Don’t Try To Understand ‘Em…

Don’t Try To Understand ‘Em…

… just rope ’em, tie ’em and brand ’em
Soon we’ll be living high and wide.

My heart’s calculatin’
My true love will be waitin’
Be waitin’ at the end of my ride

Move ’em on, head ’em up
Head ’em up, move ’em on
Move ’em on, head ’em up
Rawhide

A quick roundup of some articles I wrote that aren’t SHOT-related.

That Dropzone article is my first article for Shooting Sports USA, and they’ll be more articles over there by me in the near future. One thing that happened at SHOT this year is that I really diversified the number of places I’m writing for: Look for stuff on Beretta’s blog, the USCCA and even (gasp) American Hunter sometime this year.

Speaking of roundups (and bad segues), I’m outta here later today, off to take ECQC with Craig Douglas this weekend. This is a class I’m really looking forward to (even though I’ll probably get my @ss kicked in new and exciting ways) because it’s an area of self-defense that a) I know little about and b) have noticed for awhile now that there are a lot of people teaching a gun solution to violence and a lot of people teaching a martial art solution to violence but there are very few people integrating the empty handed skills of martial arts into the gun world.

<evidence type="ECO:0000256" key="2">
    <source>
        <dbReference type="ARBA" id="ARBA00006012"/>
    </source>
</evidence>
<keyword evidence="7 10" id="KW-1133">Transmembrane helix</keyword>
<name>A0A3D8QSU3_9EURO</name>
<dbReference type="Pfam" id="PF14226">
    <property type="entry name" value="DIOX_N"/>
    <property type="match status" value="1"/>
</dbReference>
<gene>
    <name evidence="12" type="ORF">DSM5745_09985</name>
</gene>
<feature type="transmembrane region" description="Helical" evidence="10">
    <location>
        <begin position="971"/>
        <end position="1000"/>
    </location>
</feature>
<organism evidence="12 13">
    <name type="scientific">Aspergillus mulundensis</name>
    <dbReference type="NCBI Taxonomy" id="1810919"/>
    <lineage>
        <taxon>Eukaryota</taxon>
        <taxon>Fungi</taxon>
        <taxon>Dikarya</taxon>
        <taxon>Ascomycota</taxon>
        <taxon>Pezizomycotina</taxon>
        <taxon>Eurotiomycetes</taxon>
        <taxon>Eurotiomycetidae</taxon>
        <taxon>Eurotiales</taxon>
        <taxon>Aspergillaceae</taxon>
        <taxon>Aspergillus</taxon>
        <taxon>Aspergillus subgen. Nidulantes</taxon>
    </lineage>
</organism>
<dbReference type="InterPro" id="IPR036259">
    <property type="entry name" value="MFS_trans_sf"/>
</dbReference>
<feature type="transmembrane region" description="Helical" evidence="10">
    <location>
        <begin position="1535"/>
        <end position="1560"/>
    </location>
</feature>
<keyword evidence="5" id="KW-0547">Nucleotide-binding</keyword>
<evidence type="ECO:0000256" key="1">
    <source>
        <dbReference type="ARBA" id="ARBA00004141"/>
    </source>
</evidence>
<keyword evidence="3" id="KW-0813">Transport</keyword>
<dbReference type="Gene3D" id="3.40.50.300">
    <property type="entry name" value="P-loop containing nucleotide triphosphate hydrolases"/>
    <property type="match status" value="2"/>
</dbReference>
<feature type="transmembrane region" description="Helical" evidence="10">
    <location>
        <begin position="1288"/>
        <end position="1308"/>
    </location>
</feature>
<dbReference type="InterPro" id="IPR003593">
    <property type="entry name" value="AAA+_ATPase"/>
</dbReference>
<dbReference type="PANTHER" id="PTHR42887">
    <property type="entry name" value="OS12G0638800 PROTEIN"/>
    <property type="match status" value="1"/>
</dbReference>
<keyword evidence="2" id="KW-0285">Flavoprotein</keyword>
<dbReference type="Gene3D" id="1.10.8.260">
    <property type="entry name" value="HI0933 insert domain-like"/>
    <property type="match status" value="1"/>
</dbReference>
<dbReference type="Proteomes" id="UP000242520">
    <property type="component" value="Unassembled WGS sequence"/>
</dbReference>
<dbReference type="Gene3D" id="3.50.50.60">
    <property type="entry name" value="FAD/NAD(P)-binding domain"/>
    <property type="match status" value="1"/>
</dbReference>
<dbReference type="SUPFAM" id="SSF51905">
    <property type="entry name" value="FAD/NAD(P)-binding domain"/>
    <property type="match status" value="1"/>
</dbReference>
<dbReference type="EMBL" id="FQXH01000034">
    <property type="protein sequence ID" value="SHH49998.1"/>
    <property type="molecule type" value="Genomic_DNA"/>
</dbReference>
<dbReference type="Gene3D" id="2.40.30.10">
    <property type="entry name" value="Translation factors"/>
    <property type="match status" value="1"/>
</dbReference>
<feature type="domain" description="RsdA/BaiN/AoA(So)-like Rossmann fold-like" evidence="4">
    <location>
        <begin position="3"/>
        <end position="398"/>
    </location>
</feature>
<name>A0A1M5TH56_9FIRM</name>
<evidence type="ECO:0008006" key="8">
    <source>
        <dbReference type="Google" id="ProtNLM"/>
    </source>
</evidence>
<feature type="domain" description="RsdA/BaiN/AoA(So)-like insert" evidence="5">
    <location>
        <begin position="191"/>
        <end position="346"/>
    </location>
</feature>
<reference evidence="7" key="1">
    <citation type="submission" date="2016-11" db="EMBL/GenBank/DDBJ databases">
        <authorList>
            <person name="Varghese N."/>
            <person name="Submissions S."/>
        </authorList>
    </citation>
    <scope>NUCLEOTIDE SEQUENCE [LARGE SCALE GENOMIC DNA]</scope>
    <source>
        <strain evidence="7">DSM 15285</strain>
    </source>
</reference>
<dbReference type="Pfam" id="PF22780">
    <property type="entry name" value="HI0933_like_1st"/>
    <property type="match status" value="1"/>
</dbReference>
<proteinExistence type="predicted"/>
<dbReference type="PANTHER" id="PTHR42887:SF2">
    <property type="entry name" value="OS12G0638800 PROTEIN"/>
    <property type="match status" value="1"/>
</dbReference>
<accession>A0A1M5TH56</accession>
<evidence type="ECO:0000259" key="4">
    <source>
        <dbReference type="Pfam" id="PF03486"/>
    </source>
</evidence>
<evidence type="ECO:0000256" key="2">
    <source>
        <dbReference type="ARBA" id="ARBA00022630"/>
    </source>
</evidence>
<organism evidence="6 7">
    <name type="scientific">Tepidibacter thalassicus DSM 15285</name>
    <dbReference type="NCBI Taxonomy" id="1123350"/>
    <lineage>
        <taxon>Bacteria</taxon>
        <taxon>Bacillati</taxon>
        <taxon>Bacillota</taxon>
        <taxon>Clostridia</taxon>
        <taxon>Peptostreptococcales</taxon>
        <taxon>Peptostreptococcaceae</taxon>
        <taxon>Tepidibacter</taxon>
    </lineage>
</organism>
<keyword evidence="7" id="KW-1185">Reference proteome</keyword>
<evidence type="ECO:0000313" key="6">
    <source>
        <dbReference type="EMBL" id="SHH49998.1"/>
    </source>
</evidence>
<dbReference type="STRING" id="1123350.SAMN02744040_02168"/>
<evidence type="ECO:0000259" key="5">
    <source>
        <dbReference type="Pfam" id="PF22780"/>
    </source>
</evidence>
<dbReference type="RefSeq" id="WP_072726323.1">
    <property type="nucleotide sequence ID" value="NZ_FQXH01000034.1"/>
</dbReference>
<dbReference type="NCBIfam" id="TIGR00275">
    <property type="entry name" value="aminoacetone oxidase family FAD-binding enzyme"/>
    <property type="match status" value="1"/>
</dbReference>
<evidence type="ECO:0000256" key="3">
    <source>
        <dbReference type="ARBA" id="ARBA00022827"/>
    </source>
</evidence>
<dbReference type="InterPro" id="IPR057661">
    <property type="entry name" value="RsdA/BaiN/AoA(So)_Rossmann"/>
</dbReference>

Well, Craig is one of those people, so I am really looking forward to this class, no matter what it does to my poor, decrepit body.

The Problem Solver.

The Problem Solver.

My training priorities last year were two-fold: I wanted to take at least one course from an icon in the industry (which I did, with my MAG40 class at Safety Solutions Academy) and I wanted to fill in some of my gaps in knowledge. The Law Of Self-Defense class filled in my “here’s when you can bust a cap in someone and here’s when you can’t” knowledge, and the Friday before Christmas, I took a 3 hour class on pepper spray from Florida Firearms Training.